The Department of Veterans Affairs, which provides services for nearly 10 million veterans each year, currently handles health care, benefits and burials for those who have served. But nomination battles and standards of care haven’t always been the most controversial thing about the V.A.—for years, Americans couldn’t decide whether they wanted to support veterans at all.
It would take centuries, and a tragic world war, to convince the United States to form a department that cared for its vets.
Fights over pensions began after the Revolutionary War
Veterans, even those with disabilities, weren’t always perceived as returning heroes. From the beginning, the United States struggled with how to deal with soldiers’ needs after combat was through.
Though the new nation tried to induce recruits to sign up with assurances of bonuses and pensions, it didn’t keep its promises to America’s first veterans. The Continental Congress pledged money to anyone wounded in the Revolutionary War, but the cash-strapped Articles of Confederation Congress didn’t follow through.
As historian Lester D. Langley notes, this wasn’t exactly popular among the troops, many of whom had lost their limbs during the war. “The bitterness over the pensions…nearly brought on a military coup,” he writes. Tension about pensions mounted between army men, who felt they had been forgotten, and civilians, who felt that pensions were government giveaways.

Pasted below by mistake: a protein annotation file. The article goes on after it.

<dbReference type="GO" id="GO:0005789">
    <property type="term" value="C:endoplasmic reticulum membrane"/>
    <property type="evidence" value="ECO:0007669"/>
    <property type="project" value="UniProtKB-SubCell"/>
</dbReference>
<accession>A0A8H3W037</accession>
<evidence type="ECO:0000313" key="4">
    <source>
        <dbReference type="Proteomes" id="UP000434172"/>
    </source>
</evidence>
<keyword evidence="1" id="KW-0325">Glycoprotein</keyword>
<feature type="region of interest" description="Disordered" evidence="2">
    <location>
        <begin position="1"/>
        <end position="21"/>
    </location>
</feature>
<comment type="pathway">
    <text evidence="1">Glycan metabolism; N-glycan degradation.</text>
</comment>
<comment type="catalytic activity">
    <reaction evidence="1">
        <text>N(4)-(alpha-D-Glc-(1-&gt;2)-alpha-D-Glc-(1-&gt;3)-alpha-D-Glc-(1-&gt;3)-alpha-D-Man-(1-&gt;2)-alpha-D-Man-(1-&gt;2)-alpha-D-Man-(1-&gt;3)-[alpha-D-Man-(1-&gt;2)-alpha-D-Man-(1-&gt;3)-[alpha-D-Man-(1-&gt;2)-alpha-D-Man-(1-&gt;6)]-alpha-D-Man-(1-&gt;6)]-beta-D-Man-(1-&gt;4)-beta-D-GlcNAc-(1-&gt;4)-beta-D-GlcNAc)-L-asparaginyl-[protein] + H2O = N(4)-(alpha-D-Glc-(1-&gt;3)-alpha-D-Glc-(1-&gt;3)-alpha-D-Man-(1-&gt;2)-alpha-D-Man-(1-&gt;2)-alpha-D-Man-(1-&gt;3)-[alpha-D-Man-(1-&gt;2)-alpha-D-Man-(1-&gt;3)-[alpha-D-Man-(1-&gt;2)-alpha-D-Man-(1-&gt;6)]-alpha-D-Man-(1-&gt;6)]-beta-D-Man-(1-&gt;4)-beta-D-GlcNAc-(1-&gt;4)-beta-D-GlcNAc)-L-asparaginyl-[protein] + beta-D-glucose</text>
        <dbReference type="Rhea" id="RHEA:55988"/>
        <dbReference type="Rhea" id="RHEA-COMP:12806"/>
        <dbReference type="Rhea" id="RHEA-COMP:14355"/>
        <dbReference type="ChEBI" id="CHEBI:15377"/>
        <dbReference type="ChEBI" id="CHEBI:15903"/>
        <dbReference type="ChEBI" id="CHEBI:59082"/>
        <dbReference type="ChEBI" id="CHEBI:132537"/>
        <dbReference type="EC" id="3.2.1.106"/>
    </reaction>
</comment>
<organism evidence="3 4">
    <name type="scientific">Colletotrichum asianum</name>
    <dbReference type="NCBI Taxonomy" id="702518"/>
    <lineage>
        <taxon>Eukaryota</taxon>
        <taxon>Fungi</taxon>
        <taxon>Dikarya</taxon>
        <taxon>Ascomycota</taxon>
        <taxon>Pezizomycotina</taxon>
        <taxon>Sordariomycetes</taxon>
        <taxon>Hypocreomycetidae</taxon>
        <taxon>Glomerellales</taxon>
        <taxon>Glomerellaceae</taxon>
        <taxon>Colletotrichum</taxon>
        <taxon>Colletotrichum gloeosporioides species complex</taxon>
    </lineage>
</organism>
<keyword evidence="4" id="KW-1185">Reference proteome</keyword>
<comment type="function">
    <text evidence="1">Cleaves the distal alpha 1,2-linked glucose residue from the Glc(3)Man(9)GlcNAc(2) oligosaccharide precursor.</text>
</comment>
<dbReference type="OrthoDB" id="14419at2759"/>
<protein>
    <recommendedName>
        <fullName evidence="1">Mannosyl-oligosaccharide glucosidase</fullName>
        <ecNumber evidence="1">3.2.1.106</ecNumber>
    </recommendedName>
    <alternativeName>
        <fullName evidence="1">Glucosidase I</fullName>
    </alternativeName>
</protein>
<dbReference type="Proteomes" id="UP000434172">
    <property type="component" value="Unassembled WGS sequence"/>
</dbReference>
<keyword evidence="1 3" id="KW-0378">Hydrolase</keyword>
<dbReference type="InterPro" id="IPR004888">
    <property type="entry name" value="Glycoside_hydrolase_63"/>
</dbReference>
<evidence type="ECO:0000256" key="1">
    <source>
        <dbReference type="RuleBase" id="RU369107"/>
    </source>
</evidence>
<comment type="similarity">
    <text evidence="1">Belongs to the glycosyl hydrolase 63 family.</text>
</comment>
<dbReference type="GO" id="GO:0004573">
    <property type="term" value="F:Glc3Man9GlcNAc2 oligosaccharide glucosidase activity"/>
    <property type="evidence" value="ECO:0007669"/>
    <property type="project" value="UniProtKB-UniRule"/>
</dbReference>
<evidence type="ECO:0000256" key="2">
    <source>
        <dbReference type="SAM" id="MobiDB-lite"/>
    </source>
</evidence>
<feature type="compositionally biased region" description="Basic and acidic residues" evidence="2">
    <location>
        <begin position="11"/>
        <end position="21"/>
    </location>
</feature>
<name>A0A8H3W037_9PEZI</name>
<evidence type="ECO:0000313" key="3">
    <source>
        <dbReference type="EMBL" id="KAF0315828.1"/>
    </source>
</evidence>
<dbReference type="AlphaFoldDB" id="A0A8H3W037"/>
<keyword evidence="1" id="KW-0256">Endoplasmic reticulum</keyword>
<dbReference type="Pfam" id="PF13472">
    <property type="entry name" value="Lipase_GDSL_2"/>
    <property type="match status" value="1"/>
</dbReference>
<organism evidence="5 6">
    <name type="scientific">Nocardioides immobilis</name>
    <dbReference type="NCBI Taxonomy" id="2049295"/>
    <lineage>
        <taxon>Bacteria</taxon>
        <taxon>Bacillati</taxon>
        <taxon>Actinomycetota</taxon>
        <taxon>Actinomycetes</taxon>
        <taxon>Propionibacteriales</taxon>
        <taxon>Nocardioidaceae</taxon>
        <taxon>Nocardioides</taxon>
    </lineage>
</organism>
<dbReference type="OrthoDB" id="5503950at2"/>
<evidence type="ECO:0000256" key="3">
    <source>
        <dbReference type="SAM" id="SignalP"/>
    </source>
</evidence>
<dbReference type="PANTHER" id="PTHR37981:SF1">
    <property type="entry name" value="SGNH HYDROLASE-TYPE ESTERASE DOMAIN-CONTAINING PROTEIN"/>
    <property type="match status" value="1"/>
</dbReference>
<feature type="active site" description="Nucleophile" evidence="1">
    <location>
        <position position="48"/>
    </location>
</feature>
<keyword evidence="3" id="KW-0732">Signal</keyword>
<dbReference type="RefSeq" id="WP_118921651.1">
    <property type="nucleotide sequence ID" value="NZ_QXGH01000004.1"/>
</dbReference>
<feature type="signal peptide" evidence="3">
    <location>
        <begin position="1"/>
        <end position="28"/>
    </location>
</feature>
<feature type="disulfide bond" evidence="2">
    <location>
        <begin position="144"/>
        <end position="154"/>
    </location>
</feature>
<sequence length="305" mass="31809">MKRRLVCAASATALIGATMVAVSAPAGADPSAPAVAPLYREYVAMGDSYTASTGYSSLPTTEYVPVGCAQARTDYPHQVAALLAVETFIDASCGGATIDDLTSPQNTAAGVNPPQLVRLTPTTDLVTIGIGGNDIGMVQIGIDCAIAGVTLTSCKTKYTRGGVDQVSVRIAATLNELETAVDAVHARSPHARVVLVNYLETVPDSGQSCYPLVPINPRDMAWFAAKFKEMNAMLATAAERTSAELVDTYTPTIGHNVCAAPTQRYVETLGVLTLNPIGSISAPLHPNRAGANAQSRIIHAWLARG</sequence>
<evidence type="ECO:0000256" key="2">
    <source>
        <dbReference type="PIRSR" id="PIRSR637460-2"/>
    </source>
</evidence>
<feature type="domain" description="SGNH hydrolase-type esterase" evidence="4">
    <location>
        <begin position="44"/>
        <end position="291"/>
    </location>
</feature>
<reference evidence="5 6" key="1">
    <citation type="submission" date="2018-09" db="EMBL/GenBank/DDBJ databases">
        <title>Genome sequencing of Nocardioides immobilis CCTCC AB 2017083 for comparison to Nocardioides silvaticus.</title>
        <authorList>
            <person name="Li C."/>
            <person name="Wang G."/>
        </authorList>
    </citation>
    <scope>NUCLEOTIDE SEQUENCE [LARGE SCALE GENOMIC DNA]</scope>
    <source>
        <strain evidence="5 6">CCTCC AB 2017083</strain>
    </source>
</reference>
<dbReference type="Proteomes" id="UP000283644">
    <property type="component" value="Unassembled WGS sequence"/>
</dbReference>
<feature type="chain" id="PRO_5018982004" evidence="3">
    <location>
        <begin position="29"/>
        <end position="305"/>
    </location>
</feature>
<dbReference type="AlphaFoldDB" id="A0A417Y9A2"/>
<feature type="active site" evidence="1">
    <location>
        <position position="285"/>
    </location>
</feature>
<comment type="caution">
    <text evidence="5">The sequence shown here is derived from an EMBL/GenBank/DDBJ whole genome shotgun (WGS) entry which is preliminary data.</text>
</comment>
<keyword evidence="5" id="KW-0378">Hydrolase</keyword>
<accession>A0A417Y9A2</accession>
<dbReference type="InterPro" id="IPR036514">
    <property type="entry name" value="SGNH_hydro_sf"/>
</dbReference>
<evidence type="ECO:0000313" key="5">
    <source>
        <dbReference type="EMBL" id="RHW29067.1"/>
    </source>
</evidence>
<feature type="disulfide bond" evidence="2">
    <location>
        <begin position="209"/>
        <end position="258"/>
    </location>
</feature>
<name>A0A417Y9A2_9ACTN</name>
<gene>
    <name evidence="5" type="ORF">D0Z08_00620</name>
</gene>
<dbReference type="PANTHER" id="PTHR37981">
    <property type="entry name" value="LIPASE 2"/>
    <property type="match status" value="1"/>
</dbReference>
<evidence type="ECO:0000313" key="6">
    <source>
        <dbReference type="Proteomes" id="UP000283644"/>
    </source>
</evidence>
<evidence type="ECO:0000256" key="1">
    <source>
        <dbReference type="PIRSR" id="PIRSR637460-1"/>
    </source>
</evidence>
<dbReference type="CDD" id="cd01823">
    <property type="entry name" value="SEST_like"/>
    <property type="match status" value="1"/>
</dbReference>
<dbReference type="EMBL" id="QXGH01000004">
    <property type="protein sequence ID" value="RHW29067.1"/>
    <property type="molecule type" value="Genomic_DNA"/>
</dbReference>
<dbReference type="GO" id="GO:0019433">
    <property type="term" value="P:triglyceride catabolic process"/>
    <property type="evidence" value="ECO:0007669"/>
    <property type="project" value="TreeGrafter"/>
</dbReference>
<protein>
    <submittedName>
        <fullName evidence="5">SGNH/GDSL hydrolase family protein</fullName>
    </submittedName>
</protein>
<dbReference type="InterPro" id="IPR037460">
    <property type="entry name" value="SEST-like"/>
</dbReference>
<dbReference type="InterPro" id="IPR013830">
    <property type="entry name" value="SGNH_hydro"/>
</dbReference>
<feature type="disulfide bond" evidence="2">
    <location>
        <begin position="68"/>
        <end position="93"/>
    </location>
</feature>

The War Pension Act of 1818
After dragging its feet for 35 years after the Revolutionary War concluded in 1783, Congress finally addressed the issue of how to care for America’s veterans with the War Pension Act of 1818. Thanks to a combination of relative prosperity and romantic sentiment toward the now distant revolution, the public supported pensions for veterans “ in reduced circumstances.”
However, once it was passed, the number of claims astonished Congress. Almost immediately, benefits were cut and Congress tried to crack down on fraudulent claims.
Meanwhile, wounded veterans had no health care system to fall back on. Early hospitals were crude and unsanitary, and veterans’ care wasn’t guaranteed. In 1811, 20 cents a month began to be deducted from sailors’ paychecks. Eventually, it built the Naval Asylum in Philadelphia, the first naval hospital and retirement facility in the United States.
It took until 1851 for the Army to open a similar facility. The U.S. Soldiers Home was funded without any money from the U.S. Treasury; soldiers’ salaries and private donations paid for the Washington, D.C. facility.
The Civil War was a major turning point in veterans’ care
The Civil War tore the nation apart and left hundreds of thousands of wounded soldiers in its wake. Sixty thousand men became amputees during the war, soldiers returned with ongoing complications of starvation and wartime diseases, and many men who did survive lived with what would now be diagnosed as PTSD. Military hospitals ran out of room for patients, hosting them in makeshift tents and discharging them as soon as it was safe.
During the war, the U.S. Sanitary Commission ran temporary homes for disabled soldiers, but once the war ended it looked like they would have nowhere to go. Debates raged over whether to support disabled soldiers through pensions or state care. Then, in 1865, Congress created the National Home for Disabled Volunteer Soldiers as a nod to the men who had given their health in exchange for their service—the first of 11 such homes that cared for veterans of the Civil War and other conflicts.
It was the beginning of a new era of veteran care that depended largely on facilities known as soldiers’ homes. Veterans’ organizations, private groups and states began their own homes where vets could receive treatment and live. Over time, veterans of other wars could access treatment there.